Office Equipment and Supplies

The following article is from The Great Soviet Encyclopedia (1979). It might be outdated or ideologically biased.

Office Equipment and Supplies


the aggregate of equipment for mechanization and automation of administrative and engineering-technical work. It includes instruments, devices, and machines—from fountain pens and pencil sharpeners to dictating machines, conventional and automatic typewriters, copying and duplicating machines, and computers. The accelerated development and introduction of office machines are made necessary by the high rate of technical progress, the increase in the scale of social production, the growing complexity of production management, the increased volume of data being processed, and the need to limit the growing number of persons employed in administration. Until the mid-20th century the mechanization and automation of engineering and administrative work lagged significantly behind the general rate of development of production; in the last 100 years labor productivity in industry has increased by a factor of almost 15, whereas in administration it has only doubled.

The use of office equipment promotes greater productivity of administrative labor and management efficiency. With the advent of the scientific and technological revolution, during which improvement of the management system has become a key factor in national economic development, office equipment has become particularly important. With systematic use of office equipment, in which comprehensive organizational planning is decisive, the average rise in the productivity of administrative labor is 10–15 percent; for certain categories of employees it is 80–100 percent.

Administrative work is inseparably tied to data processing, and the main data carrier in administration is the document. Therefore, mechanization of the most common and labor-intensive processes—compilation, copying and duplication, processing, storage, and retrieval of documents—produces particularly tangible results. Extensive use is made of electric typewriters, automatic typewriters, and dictating machines to produce business documents. Equipment for copying documents includes a vast group of devices for making one to several dozen copies. Small-job printing equipment is used to produce hundreds to tens of thousands of copies of documents.

Mechanization and automation of data processing, storage, and retrieval are especially important in raising the labor productivity of administrative employees. Computer equipment, including analog and digital computers, punched-card machines, keypunch computers, and displays, is a powerful means of data processing that provides up-to-date, precise, and reliable management of complex systems. In many management systems, specialists need to retrieve necessary information, which takes 30–40 percent of their working time. Time spent on information retrieval can be reduced by ordinary flat, suspended, or revolving card files in combination with card-retrieval equipment (selectors and drums), mechanized card files, self-contained memory units, and computer-based information retrieval systems. The following example describes the effectiveness of such equipment: the simplest selector for retrieval of information on punched cards permits the scanning of not more than a few cards per second, whereas electronic machines retrieve information by scanning more than 3,000 documents per second. The rapid increase in the number of various kinds of printed, graphic, and handwritten documents, particularly business correspondence, technical documents, and informational materials, created the necessity of developing equipment and methods for reducing the volume of documents in storage. One such method is microfilming, or microphotocopying. Photographic, copying, and reading-copying devices and equipment for developing, subsequent processing, and storage of microfilm are used in the process of microfilming.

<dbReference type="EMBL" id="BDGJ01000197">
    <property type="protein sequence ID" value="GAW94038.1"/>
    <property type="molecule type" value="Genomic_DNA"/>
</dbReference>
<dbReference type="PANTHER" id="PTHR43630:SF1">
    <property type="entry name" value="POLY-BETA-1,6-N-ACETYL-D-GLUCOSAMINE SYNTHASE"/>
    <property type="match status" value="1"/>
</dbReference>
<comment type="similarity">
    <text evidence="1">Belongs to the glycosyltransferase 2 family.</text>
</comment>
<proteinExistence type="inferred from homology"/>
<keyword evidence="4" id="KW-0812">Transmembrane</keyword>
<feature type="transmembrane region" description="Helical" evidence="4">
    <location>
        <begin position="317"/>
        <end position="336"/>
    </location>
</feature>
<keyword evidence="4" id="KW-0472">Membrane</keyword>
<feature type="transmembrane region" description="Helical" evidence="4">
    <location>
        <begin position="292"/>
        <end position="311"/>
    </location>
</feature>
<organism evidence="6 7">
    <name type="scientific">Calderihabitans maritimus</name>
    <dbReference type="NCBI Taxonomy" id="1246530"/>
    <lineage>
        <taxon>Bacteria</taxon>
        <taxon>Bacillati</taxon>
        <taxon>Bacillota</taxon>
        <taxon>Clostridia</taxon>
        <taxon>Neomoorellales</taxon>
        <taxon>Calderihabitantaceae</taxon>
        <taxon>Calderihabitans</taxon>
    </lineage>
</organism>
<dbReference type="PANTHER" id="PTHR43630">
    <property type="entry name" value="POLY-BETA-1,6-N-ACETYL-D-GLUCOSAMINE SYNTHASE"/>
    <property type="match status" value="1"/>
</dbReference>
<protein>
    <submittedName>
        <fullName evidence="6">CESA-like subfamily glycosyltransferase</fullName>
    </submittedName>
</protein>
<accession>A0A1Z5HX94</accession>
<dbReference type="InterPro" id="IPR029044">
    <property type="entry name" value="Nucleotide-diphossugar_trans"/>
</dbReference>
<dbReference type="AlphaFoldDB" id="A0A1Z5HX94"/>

The largest part of drafting and design work is graphic preparation of drawings and compilation of design documents. To increase labor productivity, the work areas of drafting and design workers have not only the basic drawing instruments but also sets of various devices and tools that simplify and greatly accelerate the drawing of various conventional symbols, diagram elements, standard parts of designs, individual assemblies, and fasteners.

Individual-use devices that make the work of administrative employees easier are usually called supplies. This category includes pens and pencils, automatic and semiautomatic numbering devices, staplers, and hole punchers.

Integrated mechanization and automation of production management is impossible without effective traffic control. The work areas of dispatchers (operators) at the control consoles have modern communications and paging and intercom equipment, mnemonic diagrams, and closed-circuit television units to make control of production processes more effective.

A great deal of attention is being devoted to the problems of organizing administrative and engineering-technical labor in the USSR and abroad. New office equipment is continuously being developed and refined. The international exhibitions Inforga-65 and Interorgtekhnika-66 in Moscow were devoted to advances in this area. Cooperation and coordination of work in the member countries of the Council for Mutual Economic Assistance makes it possible to follow a uniform technical policy in the design and efficient use of office equipment.


Mekhanizatsiia inzhenerno-tekhnicheskogo i upravlencheskogo truda: Spravochnaia kniga. Edited by I. I. Kandaurov. Leningrad, 1973.
Alferov, A. V., I. S. Reznik, and V. G. Shorin. Orgatekhnika. Moscow, 1973.


The Great Soviet Encyclopedia, 3rd Edition (1970-1979). © 2010 The Gale Group, Inc. All rights reserved.
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